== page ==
U.S. defense and intelligence community played role in drafting articles 19 & 20 to protect U.S. rights
[ Page 363-364 ]
Though national security remains a top U.S. priority, opponents of UNCLOS have overstated the degree to which the treaty would endanger that security. First, major concerns appear to stem from a misreading of articles 19 and 20.81 Additionally, the provisions at issue were negotiated with the input and consent of the U.S. intelligence community (including the National Security Council) and were approved by the Central Intelligence Agency and the Department of Defense.82 In fact, some of the strongest supporters of the treaty come from the intelligence community and the highest ranks of the U.S. military.83 As for the reliance upon customary international law to ensure permission for navigation by U.S. vessels, some commentators see this as a risky and costly alternative to ratification.84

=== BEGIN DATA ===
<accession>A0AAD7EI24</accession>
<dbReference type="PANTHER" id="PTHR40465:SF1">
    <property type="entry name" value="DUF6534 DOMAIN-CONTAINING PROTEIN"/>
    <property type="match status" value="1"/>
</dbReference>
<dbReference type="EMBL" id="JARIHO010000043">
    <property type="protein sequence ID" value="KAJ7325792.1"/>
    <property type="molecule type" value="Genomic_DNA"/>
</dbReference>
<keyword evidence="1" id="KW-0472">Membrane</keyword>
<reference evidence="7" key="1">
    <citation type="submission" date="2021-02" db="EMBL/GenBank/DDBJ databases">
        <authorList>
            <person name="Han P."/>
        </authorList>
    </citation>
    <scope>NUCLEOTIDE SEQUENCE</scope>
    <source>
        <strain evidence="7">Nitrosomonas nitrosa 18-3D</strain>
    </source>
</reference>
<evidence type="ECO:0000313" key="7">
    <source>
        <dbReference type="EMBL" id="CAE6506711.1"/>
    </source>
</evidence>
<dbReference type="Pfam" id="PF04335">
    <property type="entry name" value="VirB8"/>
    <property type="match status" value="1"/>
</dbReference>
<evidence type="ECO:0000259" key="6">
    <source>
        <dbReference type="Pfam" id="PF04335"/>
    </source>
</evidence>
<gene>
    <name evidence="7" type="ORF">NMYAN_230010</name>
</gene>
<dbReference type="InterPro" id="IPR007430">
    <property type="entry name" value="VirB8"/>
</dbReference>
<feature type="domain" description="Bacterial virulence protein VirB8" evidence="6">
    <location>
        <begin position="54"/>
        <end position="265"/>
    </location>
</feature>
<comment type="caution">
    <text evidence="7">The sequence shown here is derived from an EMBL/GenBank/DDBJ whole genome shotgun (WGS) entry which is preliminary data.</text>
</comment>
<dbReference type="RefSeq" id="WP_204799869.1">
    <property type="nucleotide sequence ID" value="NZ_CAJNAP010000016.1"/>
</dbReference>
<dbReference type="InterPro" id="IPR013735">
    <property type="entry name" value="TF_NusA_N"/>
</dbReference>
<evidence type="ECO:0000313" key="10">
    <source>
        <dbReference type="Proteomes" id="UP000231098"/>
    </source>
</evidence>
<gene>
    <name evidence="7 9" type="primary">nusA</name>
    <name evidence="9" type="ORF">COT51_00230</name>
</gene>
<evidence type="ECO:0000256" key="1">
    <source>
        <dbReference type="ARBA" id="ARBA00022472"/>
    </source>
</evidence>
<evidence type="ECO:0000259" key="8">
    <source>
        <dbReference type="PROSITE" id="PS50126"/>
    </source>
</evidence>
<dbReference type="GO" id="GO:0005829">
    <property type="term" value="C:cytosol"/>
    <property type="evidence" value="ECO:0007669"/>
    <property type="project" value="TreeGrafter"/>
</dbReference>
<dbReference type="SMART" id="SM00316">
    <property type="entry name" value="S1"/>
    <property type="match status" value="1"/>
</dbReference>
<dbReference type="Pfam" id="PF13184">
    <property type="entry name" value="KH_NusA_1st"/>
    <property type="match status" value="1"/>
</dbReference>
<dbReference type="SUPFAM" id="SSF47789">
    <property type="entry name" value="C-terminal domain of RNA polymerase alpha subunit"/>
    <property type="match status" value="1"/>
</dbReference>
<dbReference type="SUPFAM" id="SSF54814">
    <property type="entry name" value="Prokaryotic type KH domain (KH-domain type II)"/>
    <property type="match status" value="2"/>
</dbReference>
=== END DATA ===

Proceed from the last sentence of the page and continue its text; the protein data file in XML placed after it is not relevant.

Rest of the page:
Opponents of U.S. ratification of UNCLOS have argued that U.S. intelligence operations will be complicated by UNCLOS because it will prevent U.S. submarines from gathering intelligence in territorial waters. However, these operations are already regulated by the existing 1958 convention which the U.S. ratified and expects other nations to abide by. Furthermore, the intelligence community has reviewed the treaty and concluded that it was still in U.S. interests to ratify the treaty.